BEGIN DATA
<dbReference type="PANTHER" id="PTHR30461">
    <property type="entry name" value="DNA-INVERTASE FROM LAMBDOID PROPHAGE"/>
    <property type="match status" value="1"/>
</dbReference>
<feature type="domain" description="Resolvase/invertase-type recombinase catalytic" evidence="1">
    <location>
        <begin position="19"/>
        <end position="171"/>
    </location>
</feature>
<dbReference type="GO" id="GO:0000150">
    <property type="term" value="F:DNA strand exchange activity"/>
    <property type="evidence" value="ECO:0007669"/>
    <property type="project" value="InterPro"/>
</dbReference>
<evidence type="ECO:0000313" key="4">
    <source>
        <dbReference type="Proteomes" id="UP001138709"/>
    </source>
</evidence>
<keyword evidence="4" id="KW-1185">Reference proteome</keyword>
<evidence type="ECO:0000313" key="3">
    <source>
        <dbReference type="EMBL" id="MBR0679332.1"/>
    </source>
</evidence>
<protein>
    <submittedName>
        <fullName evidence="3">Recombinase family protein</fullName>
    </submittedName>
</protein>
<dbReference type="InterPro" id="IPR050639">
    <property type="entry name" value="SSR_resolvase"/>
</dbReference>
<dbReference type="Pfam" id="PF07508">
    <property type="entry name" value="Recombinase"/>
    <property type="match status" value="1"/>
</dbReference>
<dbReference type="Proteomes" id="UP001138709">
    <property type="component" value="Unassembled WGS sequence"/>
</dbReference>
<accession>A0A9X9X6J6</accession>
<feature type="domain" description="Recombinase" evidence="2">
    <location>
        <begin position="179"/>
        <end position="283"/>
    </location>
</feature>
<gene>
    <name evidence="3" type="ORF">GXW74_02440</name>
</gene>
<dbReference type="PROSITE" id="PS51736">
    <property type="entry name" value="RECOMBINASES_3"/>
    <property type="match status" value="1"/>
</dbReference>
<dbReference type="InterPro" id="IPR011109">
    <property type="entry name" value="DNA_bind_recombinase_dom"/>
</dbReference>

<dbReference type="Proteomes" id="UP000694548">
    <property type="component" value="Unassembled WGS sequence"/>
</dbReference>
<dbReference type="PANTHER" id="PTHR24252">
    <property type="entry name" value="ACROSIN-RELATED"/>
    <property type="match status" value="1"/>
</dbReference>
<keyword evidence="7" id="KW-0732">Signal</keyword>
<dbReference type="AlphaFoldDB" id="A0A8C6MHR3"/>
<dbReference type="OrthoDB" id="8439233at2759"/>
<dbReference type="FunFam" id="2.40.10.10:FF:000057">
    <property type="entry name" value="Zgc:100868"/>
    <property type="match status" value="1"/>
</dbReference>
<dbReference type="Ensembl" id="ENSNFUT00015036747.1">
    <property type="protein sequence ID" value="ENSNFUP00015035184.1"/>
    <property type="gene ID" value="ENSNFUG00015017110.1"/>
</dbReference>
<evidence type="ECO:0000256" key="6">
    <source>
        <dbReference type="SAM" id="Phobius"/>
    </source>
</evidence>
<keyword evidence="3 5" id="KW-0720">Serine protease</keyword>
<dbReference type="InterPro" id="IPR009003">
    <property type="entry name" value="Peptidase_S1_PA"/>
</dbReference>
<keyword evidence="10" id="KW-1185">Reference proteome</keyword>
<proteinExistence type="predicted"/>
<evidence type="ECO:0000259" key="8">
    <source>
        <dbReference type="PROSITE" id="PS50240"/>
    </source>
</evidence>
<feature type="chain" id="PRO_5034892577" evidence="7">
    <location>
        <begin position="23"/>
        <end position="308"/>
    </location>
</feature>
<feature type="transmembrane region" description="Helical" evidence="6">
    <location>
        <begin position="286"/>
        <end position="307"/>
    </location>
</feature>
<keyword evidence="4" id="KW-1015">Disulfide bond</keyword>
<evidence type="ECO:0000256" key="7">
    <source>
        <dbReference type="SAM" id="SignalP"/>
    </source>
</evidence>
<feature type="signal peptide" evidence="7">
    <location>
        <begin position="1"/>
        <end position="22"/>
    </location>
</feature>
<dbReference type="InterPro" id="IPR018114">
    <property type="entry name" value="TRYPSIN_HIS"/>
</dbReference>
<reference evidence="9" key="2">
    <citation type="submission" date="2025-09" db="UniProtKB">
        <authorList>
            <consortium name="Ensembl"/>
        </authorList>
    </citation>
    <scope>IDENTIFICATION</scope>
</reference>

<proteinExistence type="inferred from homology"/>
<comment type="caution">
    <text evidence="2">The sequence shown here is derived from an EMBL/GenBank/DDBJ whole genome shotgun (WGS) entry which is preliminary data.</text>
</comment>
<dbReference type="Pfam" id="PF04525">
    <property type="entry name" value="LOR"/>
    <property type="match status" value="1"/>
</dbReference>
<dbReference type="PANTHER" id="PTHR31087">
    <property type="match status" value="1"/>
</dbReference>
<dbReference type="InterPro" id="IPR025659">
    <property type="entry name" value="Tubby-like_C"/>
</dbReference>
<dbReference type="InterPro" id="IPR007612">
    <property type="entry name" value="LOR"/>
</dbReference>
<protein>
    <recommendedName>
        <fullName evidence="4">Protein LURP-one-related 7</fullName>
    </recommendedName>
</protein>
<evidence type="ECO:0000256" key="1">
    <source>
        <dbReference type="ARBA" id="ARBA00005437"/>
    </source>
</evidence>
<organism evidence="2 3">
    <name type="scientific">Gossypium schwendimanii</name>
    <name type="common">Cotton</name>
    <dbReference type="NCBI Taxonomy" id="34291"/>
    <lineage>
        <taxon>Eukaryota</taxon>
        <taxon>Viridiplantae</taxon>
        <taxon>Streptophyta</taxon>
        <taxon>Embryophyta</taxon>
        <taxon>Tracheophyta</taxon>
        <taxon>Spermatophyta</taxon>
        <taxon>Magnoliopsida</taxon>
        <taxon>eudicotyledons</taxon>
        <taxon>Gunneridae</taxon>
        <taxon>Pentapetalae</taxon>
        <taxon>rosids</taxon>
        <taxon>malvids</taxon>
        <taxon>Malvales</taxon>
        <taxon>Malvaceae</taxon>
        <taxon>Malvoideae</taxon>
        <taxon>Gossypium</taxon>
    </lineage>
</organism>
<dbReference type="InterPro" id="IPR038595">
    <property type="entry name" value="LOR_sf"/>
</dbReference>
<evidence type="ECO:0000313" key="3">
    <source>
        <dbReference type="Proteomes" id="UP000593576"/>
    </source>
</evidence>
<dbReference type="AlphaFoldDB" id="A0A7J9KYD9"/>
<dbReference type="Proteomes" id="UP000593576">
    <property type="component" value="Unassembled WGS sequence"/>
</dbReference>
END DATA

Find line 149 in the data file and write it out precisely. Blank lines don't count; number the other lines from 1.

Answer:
</protein>